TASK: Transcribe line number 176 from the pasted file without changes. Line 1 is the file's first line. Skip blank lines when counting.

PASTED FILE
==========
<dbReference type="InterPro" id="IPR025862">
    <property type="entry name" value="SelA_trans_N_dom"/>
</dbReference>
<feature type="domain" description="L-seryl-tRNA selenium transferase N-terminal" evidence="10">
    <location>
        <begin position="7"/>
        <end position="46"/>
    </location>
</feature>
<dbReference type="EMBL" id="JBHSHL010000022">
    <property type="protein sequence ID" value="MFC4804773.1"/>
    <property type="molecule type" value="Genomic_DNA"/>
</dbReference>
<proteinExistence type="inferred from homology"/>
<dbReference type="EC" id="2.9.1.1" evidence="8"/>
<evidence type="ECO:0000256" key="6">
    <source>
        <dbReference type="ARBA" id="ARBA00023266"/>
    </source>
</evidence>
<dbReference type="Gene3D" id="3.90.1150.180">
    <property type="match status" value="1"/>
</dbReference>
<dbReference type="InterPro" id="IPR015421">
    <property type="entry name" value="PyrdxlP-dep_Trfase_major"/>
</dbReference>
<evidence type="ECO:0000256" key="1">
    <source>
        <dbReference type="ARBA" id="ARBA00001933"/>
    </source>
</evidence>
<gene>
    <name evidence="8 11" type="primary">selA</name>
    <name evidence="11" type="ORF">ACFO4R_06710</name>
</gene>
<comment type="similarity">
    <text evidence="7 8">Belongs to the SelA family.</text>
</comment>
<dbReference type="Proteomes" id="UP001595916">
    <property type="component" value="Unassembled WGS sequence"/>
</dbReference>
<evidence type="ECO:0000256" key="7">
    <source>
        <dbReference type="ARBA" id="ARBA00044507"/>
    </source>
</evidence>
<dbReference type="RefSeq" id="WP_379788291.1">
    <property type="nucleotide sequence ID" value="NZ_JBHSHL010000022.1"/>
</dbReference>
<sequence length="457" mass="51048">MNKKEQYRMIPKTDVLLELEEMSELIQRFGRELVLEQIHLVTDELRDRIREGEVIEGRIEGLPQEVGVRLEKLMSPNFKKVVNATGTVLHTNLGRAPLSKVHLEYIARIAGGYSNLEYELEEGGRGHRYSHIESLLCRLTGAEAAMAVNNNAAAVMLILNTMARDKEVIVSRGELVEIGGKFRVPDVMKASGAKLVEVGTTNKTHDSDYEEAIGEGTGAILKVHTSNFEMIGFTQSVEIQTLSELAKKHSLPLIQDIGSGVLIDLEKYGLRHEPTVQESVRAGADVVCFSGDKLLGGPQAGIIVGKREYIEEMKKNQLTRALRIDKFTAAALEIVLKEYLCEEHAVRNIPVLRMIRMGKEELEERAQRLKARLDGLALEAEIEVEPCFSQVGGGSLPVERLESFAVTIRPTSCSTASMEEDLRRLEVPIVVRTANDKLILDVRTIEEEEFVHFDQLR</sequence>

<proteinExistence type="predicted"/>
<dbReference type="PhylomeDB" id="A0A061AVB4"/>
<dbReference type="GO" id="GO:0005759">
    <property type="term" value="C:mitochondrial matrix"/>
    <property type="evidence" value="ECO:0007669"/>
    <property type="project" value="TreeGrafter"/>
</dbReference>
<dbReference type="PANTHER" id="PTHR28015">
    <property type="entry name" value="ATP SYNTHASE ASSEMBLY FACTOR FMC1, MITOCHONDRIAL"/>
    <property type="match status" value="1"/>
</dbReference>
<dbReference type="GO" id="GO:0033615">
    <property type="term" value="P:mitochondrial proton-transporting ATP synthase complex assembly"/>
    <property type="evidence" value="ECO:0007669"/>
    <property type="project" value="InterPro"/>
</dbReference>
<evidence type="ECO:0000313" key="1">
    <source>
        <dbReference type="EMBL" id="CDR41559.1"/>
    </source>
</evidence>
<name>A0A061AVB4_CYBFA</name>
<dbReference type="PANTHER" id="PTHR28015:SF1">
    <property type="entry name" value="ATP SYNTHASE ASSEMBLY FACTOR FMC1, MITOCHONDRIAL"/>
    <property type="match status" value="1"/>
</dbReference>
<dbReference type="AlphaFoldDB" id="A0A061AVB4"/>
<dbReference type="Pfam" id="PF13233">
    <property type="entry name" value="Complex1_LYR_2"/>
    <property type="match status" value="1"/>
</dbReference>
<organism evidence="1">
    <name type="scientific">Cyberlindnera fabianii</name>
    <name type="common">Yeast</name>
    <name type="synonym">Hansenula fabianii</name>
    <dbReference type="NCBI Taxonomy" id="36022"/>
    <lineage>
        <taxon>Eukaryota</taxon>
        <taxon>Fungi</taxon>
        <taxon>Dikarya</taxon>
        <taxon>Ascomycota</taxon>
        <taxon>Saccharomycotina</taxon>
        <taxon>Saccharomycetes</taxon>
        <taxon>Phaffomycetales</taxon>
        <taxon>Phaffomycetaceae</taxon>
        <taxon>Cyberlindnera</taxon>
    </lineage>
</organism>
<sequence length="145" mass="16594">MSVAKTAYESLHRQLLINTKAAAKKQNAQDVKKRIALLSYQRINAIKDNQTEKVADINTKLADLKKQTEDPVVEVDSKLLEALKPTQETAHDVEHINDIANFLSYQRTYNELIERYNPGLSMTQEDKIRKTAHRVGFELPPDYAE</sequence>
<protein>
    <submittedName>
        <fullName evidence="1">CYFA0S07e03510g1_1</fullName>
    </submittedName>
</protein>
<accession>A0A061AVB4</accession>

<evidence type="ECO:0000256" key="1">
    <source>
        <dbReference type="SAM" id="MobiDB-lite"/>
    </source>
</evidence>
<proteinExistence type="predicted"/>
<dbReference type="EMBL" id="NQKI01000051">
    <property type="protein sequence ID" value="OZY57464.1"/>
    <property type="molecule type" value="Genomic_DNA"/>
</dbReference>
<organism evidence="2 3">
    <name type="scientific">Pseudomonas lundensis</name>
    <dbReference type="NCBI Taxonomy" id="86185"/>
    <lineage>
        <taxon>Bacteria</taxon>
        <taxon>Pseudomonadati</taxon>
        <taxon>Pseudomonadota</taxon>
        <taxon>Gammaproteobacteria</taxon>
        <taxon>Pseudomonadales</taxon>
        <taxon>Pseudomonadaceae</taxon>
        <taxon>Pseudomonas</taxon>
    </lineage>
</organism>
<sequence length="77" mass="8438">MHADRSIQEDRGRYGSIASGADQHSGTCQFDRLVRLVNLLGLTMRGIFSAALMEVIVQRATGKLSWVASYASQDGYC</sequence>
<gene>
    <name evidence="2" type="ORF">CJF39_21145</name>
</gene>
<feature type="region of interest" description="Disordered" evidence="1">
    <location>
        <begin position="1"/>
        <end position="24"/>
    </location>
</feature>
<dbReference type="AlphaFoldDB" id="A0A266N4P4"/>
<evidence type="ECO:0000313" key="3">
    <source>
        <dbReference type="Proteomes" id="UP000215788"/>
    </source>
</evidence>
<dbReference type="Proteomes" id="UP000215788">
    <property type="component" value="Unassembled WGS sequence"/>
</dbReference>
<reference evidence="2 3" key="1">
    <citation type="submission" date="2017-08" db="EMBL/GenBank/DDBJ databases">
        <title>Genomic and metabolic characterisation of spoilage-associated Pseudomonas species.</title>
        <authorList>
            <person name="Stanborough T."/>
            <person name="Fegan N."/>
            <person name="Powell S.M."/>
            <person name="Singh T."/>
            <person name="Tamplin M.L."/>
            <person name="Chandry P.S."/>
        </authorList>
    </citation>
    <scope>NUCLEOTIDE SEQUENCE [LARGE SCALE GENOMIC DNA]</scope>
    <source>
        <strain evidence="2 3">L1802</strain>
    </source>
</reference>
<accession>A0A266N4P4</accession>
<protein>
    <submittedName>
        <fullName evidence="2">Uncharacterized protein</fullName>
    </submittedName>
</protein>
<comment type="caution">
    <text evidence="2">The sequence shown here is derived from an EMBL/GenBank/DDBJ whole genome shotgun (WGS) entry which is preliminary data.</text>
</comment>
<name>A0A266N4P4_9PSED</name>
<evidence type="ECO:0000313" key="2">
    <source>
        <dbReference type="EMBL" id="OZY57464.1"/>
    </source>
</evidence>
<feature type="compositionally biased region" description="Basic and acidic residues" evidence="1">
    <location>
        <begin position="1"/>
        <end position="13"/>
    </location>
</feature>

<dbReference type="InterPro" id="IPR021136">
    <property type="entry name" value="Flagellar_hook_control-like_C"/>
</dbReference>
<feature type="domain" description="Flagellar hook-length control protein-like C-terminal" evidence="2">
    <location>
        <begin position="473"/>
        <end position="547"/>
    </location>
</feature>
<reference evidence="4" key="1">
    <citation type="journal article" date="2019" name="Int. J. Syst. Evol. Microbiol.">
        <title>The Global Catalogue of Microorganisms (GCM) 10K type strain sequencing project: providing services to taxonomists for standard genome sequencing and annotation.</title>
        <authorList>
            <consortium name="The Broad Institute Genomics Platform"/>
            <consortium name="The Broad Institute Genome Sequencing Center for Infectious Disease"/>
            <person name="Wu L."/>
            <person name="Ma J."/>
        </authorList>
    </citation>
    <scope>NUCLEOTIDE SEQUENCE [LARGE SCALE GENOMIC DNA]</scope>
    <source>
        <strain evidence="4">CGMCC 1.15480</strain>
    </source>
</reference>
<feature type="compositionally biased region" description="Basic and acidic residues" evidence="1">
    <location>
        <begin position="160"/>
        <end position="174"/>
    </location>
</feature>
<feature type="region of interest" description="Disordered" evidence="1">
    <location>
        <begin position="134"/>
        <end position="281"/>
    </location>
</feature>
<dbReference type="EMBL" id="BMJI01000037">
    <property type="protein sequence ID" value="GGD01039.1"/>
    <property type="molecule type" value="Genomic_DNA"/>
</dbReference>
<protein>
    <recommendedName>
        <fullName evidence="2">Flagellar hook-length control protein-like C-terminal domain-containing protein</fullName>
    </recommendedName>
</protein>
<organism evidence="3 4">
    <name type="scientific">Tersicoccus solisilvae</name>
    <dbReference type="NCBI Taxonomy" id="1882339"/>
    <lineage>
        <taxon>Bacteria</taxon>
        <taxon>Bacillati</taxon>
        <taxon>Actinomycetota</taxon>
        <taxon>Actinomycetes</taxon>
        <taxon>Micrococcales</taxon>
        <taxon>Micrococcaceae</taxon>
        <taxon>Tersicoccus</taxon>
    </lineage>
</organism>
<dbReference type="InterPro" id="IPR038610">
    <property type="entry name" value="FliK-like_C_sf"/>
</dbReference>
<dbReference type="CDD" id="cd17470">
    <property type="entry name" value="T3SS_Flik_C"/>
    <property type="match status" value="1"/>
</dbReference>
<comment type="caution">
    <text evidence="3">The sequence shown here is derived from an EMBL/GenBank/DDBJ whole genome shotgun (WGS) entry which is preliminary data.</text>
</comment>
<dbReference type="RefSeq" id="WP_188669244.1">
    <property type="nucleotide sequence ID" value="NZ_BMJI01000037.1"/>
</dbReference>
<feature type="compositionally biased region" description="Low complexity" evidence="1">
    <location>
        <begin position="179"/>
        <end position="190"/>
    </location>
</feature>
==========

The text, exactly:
    <source>